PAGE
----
by Marthinus van Bart
This year marks the centenary of an event that shook South Africa to its foundations. The 1914 rebellion – an armed uprising involving more than 12 000 Afrikaners – erupted at the end of October 1914 as an understandable outpouring of opposition to South Africa’s participation in the Great War on the side of Britain, which had been a bitter enemy of the Boer Republics a mere 12 years before. By Christmas 1914 the rebellion had been crushed, but not without considerable violence, bloodshed and loss of life. Leading former Anglo-Boer War generals, such as Christiaan de Wet, Koos de la Rey, Manie Maritz, Kemp and Beyers were involved. De la Rey and Beyers were shot dead; others landed in jail and were fined; and yet others, such as Maritz, fled the country.
Not only were thousands of rebels fined, they had to pay enormous ‘war-debts’ as a result of damage to property and the commandeering of supplies. Most of the rebels were poor and could not afford to pay, and many faced court action to recover what was owed, with the auction of their houses and belongings dangling over their heads like a sword. Fate intervened, however, in the form of an auction of a very different kind. This auction did not take place at the instance of any judgment creditor; quite the opposite, it was a spontaneous, communal attempt by Afrikaners to help each other – a helpmekaar to save many former rebels from financial ruin.
On Wednesday, 4 August 1915, some 6 000 Afrikaner women marched to the Union Buildings in Pretoria to deliver a petition, signed by 65 000 women across the country, to the Governor-General, Lord Buxton. They marched arm-in-arm, in lines of six, with men on either side to prevent intimidation or molestation, and they demanded the release of rebel officers and the reduction of fines and damages claims. The leader of the protest was Mrs Hendrienna Joubert, widow of Commandant-General Piet Joubert, head of the former Transvaal Republic army under President Paul Kruger at the beginning of the Anglo-Boer War (1899-1902).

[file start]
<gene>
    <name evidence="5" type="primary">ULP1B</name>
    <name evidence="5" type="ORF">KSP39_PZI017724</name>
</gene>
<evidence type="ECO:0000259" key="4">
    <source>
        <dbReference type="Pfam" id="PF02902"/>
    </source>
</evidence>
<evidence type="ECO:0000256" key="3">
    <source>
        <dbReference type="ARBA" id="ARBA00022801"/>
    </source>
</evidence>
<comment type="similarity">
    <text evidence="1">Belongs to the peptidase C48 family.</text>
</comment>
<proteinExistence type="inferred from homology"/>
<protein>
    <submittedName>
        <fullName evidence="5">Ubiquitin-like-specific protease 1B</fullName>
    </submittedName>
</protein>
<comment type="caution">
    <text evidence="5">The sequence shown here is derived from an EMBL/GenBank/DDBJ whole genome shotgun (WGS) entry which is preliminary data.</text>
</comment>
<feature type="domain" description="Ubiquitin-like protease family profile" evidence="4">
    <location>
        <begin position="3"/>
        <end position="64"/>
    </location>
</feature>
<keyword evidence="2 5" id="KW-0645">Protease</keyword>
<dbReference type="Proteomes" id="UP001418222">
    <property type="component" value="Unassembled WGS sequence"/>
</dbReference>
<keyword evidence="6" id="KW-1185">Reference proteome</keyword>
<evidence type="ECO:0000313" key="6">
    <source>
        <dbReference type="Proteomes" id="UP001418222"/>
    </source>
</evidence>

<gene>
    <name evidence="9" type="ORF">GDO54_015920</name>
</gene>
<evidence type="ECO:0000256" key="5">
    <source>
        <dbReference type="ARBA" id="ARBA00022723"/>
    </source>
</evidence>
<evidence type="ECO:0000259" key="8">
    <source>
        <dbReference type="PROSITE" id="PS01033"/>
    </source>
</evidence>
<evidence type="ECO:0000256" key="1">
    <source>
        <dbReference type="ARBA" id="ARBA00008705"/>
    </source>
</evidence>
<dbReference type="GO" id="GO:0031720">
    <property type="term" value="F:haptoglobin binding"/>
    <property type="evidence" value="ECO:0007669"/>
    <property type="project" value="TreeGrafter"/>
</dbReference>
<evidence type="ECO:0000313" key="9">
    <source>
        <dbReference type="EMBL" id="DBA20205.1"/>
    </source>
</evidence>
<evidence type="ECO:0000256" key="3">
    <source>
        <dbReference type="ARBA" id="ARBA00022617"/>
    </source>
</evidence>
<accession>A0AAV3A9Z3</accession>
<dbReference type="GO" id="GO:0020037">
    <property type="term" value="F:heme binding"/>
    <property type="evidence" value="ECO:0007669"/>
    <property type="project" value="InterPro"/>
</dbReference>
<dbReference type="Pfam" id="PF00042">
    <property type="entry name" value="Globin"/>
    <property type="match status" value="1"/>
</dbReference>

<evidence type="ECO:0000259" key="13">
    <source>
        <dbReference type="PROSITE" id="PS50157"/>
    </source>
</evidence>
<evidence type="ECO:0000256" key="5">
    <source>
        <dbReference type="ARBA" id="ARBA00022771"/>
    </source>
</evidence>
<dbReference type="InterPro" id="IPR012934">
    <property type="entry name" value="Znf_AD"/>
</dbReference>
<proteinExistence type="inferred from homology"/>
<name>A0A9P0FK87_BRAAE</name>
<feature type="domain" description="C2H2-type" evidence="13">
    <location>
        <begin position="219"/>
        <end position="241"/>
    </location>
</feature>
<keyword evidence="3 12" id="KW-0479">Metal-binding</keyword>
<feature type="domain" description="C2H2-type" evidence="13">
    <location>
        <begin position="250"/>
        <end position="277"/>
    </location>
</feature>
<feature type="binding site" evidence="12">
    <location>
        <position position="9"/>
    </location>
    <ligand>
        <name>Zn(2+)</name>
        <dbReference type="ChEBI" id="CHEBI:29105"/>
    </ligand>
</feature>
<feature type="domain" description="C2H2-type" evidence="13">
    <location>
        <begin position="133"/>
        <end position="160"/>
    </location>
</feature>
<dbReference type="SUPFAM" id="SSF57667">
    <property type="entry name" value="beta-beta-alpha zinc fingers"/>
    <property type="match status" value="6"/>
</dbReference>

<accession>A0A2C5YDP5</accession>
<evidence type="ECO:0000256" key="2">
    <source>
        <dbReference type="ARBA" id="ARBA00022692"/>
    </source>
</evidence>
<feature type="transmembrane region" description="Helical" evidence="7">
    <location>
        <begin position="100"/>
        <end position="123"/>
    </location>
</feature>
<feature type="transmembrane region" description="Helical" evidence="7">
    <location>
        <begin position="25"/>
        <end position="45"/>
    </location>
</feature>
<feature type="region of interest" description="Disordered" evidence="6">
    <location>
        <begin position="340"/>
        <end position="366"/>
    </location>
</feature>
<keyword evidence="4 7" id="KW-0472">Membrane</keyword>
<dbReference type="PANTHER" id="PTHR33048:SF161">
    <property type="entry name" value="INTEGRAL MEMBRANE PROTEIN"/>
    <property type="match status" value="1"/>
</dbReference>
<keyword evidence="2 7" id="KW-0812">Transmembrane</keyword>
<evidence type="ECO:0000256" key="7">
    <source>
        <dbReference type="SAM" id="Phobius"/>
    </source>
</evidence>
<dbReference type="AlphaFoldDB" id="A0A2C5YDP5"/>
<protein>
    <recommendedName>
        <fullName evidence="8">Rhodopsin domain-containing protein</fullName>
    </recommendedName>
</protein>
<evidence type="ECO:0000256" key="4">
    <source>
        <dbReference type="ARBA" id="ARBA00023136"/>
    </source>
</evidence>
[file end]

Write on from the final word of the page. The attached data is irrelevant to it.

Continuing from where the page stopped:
Lord Buxton did not wish to react to the petition without consulting the Prime Minister, General Louis Botha, and the Minister of Justice and War, General Jan Smuts, so the women gave him a day within which to respond.
Next morning the women were addressed by their leaders, in order to keep their spirits strong, and the Helpmekaar Fund, which had been initiated at Reitz in the Free State a short while before, was promoted as a means whereby Afrikaners could help each other financially so that the fines and the damages could be paid.
It was then that the eighty-five-year-old Mrs Joubert, who had lived through the Great Trek as a child, the First Boer War of 1880-1881 as the young wife of General Joubert, and the Anglo-Boer War of 1899-1902 as the mature companion of the Commandant-General, rose to address the gathering. She donated a Voortrekker Rag Doll, clad in typical Voortrekker dress, to be auctioned for the benefit of the Helpmekaar Fund. The highest bid – six pounds and 5 shillings, an enormous sum in those days of poverty and struggle – came from Mrs G W van Heerden, of the farm Beestekraal in Victoria-West.
No response was forthcoming from Lord Buxton, and on top of this Botha and Smuts were angry that these women, who had neither the vote nor any legal standing in the community, had dared to make demands of the government. (The vote was first granted to white women in 1930 by the government of General J M B Hertzog.)
The Helpmekaar Fund became so successful that not only was all the rebel debt fully paid, but the Helpmekaar Study Fund was established for Afrikaner youth, to enable them to further their studies. Professor Christiaan Barnard, the famous heart surgeon, was one of these Helpmekaar students.